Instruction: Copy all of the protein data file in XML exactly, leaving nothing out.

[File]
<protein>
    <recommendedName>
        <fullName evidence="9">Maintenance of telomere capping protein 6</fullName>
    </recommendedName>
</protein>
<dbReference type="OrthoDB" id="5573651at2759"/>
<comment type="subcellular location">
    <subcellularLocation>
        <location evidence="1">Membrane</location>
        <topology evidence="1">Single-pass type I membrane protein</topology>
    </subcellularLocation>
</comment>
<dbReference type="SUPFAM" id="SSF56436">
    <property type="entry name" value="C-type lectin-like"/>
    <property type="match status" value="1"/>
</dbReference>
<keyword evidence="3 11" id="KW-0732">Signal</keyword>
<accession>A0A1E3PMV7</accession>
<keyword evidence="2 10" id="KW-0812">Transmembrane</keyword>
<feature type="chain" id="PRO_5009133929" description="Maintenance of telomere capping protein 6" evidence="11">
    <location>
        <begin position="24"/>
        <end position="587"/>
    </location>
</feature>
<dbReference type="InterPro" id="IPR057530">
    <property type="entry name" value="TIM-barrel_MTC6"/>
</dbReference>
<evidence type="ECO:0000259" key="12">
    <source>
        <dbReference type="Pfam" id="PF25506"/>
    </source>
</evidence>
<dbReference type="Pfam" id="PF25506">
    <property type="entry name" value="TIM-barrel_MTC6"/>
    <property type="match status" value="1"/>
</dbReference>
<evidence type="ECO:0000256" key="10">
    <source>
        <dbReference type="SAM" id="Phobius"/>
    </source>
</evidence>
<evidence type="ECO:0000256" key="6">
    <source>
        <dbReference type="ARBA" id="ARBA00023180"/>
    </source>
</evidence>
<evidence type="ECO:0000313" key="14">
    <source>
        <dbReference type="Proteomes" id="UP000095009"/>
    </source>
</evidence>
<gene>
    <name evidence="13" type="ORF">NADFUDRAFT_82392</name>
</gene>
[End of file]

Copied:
<protein>
    <recommendedName>
        <fullName evidence="9">Maintenance of telomere capping protein 6</fullName>
    </recommendedName>
</protein>
<dbReference type="OrthoDB" id="5573651at2759"/>
<comment type="subcellular location">
    <subcellularLocation>
        <location evidence="1">Membrane</location>
        <topology evidence="1">Single-pass type I membrane protein</topology>
    </subcellularLocation>
</comment>
<dbReference type="SUPFAM" id="SSF56436">
    <property type="entry name" value="C-type lectin-like"/>
    <property type="match status" value="1"/>
</dbReference>
<keyword evidence="3 11" id="KW-0732">Signal</keyword>
<accession>A0A1E3PMV7</accession>
<keyword evidence="2 10" id="KW-0812">Transmembrane</keyword>
<feature type="chain" id="PRO_5009133929" description="Maintenance of telomere capping protein 6" evidence="11">
    <location>
        <begin position="24"/>
        <end position="587"/>
    </location>
</feature>
<dbReference type="InterPro" id="IPR057530">
    <property type="entry name" value="TIM-barrel_MTC6"/>
</dbReference>
<evidence type="ECO:0000259" key="12">
    <source>
        <dbReference type="Pfam" id="PF25506"/>
    </source>
</evidence>
<dbReference type="Pfam" id="PF25506">
    <property type="entry name" value="TIM-barrel_MTC6"/>
    <property type="match status" value="1"/>
</dbReference>
<evidence type="ECO:0000256" key="10">
    <source>
        <dbReference type="SAM" id="Phobius"/>
    </source>
</evidence>
<evidence type="ECO:0000256" key="6">
    <source>
        <dbReference type="ARBA" id="ARBA00023180"/>
    </source>
</evidence>
<evidence type="ECO:0000313" key="14">
    <source>
        <dbReference type="Proteomes" id="UP000095009"/>
    </source>
</evidence>
<gene>
    <name evidence="13" type="ORF">NADFUDRAFT_82392</name>
</gene>